Carbon is naturally in all living organisms and is replenished in the tissues by eating other organisms or by breathing air that contains carbon.
One specific example of exponential decay is purified kerosene, used for jet fuel.
The kerosene is purified by removing pollutants, using a clay filter.
How long does the pipe have to be to ensure that there is only 10% of the pollutants left in the kerosene?
This means that we need a pipe that is 10.3 feet long in order for the pollutants to be reduced to 10% of their starting amount.
Plutonium 239 decays exponentially into lead, but it causes concerns for humans because the tiny particles of plutonium react with oxygen and water and can be extremely flammable.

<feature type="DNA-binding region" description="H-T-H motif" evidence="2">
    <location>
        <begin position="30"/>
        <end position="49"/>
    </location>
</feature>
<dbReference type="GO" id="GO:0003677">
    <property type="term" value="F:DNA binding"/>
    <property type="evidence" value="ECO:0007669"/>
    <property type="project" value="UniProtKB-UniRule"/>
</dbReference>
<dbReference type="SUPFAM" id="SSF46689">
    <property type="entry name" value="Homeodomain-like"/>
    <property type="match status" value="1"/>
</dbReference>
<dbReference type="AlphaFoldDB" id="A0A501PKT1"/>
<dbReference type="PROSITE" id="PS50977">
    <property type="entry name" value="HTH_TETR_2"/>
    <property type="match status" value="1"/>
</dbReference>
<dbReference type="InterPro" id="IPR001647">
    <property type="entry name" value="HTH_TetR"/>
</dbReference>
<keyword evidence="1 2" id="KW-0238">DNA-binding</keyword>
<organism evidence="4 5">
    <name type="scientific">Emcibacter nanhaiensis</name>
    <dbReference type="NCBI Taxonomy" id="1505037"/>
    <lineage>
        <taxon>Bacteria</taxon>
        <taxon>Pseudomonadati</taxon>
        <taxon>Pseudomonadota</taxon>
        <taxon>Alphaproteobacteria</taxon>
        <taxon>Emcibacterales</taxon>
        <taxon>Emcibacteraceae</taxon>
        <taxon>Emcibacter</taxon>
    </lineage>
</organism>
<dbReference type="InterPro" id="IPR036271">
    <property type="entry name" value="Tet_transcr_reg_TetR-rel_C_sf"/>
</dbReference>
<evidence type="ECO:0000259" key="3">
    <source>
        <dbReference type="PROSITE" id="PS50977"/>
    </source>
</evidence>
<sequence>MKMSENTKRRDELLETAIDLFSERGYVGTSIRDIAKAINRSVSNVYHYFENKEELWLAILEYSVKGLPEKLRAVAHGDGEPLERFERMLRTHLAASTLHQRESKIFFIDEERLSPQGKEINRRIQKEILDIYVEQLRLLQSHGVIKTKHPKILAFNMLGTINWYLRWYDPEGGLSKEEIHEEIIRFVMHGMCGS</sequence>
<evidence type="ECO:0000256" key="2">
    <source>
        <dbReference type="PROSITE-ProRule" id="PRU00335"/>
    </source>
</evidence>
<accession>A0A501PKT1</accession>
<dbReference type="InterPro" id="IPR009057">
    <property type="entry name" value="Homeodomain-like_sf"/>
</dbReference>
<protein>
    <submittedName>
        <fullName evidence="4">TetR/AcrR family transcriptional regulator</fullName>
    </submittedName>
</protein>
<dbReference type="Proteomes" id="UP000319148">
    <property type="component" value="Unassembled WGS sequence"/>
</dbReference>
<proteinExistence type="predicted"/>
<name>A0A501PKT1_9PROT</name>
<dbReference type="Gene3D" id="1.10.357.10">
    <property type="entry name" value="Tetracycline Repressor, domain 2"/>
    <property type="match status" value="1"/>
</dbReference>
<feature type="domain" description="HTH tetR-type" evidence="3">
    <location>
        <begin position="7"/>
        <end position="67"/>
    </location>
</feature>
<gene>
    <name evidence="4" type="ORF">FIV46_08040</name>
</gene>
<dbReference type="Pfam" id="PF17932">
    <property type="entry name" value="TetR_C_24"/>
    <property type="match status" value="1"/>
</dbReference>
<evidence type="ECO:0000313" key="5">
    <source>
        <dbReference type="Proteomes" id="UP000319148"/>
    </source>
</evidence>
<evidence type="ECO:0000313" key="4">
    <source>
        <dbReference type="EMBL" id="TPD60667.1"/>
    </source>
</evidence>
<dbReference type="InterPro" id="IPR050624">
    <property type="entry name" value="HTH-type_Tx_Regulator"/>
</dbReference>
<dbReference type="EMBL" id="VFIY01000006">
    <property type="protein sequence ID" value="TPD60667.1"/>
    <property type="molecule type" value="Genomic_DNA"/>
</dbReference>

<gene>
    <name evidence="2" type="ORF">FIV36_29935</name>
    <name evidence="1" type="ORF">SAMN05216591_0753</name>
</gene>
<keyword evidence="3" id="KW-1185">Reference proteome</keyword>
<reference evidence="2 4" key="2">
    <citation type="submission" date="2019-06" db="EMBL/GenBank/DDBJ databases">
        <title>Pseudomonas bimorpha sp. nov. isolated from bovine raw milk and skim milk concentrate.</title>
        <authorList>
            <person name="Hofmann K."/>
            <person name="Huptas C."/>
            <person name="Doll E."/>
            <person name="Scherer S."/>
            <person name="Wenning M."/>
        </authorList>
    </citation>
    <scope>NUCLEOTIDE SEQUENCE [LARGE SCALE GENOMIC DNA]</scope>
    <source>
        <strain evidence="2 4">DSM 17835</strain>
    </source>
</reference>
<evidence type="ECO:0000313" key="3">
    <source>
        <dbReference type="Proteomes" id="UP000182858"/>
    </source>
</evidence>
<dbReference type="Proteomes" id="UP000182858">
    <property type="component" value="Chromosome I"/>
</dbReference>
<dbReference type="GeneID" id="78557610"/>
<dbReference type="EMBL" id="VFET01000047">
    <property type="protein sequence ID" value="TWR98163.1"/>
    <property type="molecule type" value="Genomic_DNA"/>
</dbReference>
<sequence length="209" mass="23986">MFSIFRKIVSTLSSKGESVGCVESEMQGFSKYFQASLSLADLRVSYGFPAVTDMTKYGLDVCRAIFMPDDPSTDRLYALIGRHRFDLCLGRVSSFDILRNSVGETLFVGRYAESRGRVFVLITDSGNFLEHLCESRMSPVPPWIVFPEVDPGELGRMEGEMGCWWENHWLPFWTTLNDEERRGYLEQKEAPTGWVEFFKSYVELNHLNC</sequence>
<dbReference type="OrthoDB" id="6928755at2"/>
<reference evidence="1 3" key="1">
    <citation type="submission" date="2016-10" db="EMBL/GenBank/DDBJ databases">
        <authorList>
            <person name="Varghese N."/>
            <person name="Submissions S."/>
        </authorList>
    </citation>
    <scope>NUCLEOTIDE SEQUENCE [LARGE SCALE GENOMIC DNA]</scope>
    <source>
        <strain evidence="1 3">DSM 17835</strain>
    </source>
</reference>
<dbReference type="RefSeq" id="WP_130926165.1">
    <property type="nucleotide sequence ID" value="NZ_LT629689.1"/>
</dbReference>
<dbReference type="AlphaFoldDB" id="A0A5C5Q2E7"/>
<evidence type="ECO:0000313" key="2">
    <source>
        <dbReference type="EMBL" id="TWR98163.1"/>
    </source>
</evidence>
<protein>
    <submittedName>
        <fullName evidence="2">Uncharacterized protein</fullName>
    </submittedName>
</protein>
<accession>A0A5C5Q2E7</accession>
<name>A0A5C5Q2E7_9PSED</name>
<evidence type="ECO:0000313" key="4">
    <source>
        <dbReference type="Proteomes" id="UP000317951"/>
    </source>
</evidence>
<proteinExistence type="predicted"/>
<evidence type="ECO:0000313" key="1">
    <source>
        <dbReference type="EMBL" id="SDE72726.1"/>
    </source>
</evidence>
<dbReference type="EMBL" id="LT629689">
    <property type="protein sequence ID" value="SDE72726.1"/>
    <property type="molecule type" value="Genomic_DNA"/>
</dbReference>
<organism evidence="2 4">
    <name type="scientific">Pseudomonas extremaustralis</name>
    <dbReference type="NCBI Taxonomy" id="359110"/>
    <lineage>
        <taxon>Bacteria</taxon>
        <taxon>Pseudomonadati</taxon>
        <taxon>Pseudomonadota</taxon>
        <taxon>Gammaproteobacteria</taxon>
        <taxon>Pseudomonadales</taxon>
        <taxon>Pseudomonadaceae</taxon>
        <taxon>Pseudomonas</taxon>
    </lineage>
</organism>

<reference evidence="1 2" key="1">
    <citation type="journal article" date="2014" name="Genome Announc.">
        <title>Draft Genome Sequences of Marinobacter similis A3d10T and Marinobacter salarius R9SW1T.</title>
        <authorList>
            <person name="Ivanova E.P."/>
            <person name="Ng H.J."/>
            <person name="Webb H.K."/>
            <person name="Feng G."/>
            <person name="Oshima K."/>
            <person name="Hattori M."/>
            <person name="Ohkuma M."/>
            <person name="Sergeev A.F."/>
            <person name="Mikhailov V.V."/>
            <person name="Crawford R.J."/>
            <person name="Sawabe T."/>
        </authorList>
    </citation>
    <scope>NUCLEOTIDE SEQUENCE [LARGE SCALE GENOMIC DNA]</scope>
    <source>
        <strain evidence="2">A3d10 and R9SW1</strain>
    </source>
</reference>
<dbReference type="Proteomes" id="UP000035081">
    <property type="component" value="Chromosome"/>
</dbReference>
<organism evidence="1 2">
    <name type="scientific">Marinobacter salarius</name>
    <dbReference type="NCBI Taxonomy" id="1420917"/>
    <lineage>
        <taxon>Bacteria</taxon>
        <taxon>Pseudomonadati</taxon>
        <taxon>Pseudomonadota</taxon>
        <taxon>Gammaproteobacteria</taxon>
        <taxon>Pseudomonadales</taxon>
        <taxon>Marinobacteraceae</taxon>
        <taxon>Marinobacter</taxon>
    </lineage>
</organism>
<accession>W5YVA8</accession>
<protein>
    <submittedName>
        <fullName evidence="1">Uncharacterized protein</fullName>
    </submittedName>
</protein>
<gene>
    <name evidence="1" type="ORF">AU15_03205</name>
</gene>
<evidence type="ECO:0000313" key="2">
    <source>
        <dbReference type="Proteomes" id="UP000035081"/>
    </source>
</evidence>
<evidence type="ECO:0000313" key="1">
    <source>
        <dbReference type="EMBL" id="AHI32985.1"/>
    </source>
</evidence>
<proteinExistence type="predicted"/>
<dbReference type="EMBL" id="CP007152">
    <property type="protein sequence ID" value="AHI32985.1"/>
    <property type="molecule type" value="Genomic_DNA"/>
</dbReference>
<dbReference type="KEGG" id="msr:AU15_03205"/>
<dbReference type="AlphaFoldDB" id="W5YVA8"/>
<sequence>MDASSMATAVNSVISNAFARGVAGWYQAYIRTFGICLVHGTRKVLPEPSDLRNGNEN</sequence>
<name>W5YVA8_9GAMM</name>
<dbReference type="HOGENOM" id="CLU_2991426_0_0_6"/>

Since the half-life of Plutonium 239 is so high (even in comparison to the carbon 14 half-life of 5,730 years) humans must be very cautious of the way they dispose of plutonium.
Above is a graph that illustrates the relationship between how much Carbon 14 is left in a sample and how old it is.
Natasha Glydon Exponential decay is a particular form of a very rapid decrease in some quantity.
Where t is the age of the fossil (or the date of death) and ln() is the natural logarithm function.
If the fossil has 35% of its carbon 14 still, then we can substitute values into our equation.
is the quantity of radioactive material at time zero, X is the amount remaining after time t, and k is the first order rate constant, which is a characteristic of the isotope undergoing decay.